The second support mecha is a little wolf creature. If you thought Liobot’s beast form was cute, this thing is off the charts adorable in a Tasmanian Devil, tear-you-apart-in-a-berserk fury kind of way. Not much to write about in the articulation department here.
By combining with Corvender, you can get a melee-oriented form, complete with a wolverine-face hat and razor sharp claws. The tail becomes a fierce looking blade. I’m not as crazy about this form as it may be stretching the premise a little too thin (especially that crazy wolf-hat), but I am glad to have a melee option. While the red and black color scheme is a fit for Corvender, I found it hard to find a nice combination with Liobot considering the amount of claws and animal limbs involved. Unlike the tank, it doesn’t seem as versatile.
The third support mecha and final capsule is this giant hammer made of robot fists and guns. Yes, yes and more yes. This support item looks awesome and works really well with both figures. The hammer parts look great as shoulder armor, boosters, shields- but are especially rockin as a pair of giant gauntlets.
Combining all three support mecha is where things get really fun. Really, Robot Concerto is all about what you can come with during play with the parts provided. I frequently challenged myself to use each and every part while playing around with these, and with that kind of mentality you can discover new ways of combining the parts. The materials used here aren’t too hard to work with either. Combinations of softer and harder plastic are used to great effect, and everything feels really durable.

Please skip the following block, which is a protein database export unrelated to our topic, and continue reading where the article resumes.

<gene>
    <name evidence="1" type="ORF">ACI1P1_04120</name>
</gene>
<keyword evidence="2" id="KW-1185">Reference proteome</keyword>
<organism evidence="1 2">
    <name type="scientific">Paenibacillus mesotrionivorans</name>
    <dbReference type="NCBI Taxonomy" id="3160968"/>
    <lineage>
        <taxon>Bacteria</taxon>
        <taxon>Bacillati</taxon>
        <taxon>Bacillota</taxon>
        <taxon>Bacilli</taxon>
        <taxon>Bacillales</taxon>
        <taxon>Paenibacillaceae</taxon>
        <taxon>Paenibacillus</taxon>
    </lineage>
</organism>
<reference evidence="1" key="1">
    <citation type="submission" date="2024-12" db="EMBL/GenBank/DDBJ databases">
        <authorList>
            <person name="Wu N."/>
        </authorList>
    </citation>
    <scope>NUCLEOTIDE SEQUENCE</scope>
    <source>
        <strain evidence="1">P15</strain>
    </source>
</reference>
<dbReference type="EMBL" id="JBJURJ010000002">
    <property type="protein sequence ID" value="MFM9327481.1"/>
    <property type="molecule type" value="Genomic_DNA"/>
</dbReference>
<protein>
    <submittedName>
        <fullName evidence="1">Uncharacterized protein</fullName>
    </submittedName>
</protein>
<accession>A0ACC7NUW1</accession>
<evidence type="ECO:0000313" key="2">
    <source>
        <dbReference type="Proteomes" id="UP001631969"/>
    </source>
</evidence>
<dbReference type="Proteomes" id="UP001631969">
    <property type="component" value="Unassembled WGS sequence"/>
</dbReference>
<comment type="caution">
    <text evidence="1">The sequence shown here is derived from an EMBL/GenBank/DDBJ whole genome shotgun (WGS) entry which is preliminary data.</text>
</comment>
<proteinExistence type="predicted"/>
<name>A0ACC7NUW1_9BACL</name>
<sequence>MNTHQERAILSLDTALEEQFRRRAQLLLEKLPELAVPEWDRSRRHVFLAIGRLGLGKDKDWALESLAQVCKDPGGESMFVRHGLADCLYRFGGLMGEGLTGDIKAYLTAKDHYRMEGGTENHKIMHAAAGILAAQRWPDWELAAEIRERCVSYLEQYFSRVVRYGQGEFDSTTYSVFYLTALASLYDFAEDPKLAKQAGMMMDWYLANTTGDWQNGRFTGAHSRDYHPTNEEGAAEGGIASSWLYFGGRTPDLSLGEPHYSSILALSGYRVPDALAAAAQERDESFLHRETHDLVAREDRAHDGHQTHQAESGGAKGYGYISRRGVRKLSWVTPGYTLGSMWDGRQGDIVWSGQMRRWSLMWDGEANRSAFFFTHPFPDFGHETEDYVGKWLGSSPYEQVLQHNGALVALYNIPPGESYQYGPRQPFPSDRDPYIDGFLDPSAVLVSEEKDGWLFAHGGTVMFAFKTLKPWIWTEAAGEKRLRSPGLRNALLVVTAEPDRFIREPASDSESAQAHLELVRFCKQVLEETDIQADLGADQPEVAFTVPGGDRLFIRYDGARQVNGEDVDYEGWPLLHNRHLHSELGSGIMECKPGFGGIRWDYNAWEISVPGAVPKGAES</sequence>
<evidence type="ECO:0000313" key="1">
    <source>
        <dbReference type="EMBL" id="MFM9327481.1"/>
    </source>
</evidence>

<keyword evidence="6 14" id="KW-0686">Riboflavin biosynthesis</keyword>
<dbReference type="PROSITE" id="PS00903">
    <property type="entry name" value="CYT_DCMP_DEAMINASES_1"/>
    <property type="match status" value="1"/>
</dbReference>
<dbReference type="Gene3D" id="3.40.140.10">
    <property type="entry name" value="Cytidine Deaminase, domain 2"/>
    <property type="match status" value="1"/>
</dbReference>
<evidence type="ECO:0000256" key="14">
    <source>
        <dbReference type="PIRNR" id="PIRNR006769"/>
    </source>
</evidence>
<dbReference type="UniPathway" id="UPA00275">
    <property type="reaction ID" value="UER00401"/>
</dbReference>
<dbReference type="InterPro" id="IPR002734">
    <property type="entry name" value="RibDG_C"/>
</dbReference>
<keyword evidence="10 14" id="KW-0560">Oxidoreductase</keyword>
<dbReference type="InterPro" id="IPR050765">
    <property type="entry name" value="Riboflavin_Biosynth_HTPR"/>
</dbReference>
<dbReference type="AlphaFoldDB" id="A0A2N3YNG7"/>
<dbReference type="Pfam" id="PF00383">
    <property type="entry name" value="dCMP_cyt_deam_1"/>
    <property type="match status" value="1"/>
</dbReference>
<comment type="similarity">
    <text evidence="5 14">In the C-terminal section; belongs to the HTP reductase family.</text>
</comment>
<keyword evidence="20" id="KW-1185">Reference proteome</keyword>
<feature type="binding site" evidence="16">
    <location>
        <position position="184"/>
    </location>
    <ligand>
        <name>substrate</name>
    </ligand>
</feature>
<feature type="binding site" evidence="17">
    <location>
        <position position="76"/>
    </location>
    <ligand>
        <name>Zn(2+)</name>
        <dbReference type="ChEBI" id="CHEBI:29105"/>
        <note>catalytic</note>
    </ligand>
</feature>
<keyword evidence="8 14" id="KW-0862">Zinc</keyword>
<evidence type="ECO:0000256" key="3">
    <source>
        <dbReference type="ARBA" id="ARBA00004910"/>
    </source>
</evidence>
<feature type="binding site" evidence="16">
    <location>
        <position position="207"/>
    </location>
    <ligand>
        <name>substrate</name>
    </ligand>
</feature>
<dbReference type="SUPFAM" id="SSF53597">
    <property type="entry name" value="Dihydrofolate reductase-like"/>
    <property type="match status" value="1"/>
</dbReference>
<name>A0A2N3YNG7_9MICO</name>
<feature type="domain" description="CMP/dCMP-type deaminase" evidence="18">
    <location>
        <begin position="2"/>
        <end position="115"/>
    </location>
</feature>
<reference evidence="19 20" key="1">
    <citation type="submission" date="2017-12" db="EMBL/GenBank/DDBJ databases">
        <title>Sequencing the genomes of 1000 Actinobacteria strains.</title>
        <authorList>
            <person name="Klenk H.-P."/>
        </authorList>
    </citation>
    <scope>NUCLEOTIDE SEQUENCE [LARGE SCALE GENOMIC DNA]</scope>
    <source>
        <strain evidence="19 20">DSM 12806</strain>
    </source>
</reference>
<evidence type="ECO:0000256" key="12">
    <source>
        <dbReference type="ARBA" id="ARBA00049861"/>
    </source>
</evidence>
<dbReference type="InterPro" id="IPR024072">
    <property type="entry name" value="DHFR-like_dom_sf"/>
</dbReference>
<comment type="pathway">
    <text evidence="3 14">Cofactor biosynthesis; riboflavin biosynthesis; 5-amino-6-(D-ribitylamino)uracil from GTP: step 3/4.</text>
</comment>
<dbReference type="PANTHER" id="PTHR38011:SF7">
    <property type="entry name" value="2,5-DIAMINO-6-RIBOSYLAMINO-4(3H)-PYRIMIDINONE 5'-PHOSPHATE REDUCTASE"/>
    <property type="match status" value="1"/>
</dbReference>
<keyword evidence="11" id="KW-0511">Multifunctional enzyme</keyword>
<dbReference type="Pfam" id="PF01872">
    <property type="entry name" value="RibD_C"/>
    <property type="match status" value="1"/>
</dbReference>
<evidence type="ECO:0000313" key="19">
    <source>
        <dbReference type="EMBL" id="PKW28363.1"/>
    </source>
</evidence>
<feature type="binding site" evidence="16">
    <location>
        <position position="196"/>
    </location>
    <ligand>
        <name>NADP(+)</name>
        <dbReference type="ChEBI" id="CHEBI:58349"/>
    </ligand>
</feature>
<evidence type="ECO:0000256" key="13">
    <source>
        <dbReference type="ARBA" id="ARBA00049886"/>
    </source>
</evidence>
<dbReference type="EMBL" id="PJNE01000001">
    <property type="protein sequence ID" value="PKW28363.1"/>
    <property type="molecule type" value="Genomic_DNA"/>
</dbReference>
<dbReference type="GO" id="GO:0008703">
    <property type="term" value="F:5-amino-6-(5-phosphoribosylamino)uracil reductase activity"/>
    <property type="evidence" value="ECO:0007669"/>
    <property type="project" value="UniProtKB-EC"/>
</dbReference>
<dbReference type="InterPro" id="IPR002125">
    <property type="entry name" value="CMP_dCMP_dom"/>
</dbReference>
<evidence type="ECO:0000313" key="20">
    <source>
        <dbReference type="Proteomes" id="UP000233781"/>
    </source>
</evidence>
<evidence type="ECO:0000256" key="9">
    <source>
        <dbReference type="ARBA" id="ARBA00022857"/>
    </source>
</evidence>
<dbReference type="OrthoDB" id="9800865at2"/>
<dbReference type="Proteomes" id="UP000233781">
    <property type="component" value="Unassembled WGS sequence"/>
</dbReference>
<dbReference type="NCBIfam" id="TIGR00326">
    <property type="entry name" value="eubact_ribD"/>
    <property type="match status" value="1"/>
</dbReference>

There are a lot of similarities to Mugenbine in these toys, both in design and functionality. Unlike many of Bandai’s gashapon, Robot Concerto doesn’t belong to a specific intellectual property. Instead it seems to be the product of manufacturing techniques developed for the Gundam Ensemble series of PVC and ABS based pseudo-SD figures. With that being more high-end fare, it has paved the way for Bandai to experiment with an original line of modular mecha and parts packs, also taking cues from techniques they used to pull off the watergun wielding anime girls of their extremely popular Aqua Shooters gashapon. With Robot Concerto, Bandai is taking the tricks they developed for these lines to create something very cool and cohesive, as evidenced by the feature that all three lines are compatible to a degree via parts-swapping. The line is currently poised to release its third set later this year, and with each new release more and more customization options become available.
Do you ever see a toyline and feel like ‘Wow, this was made just for me.’? That’s what I experienced when I first discovered Mugenbine, and Robot Concerto is more than a successor- it’s an evolution. Volume 2 really ticked all the boxes when it comes to my personal taste, and the execution by Bandai is impeccable. These are high-end construction techniques without the burden of delivering on the requirements of being tied to a big-name IP. Instead they represent a love-letter to gashapon and the Super Robot genre. These are designs that take tried and true Super Robot aesthetics and reinvent them on a small, easily accessible scale. This is a symphony of quality, playability, accessibility and good old fashioned hot-blooded Japanese robot goodness. This is Robot Concerto Vol. 2.
|Posted 13 June, 2020 - 04:45 by jRex|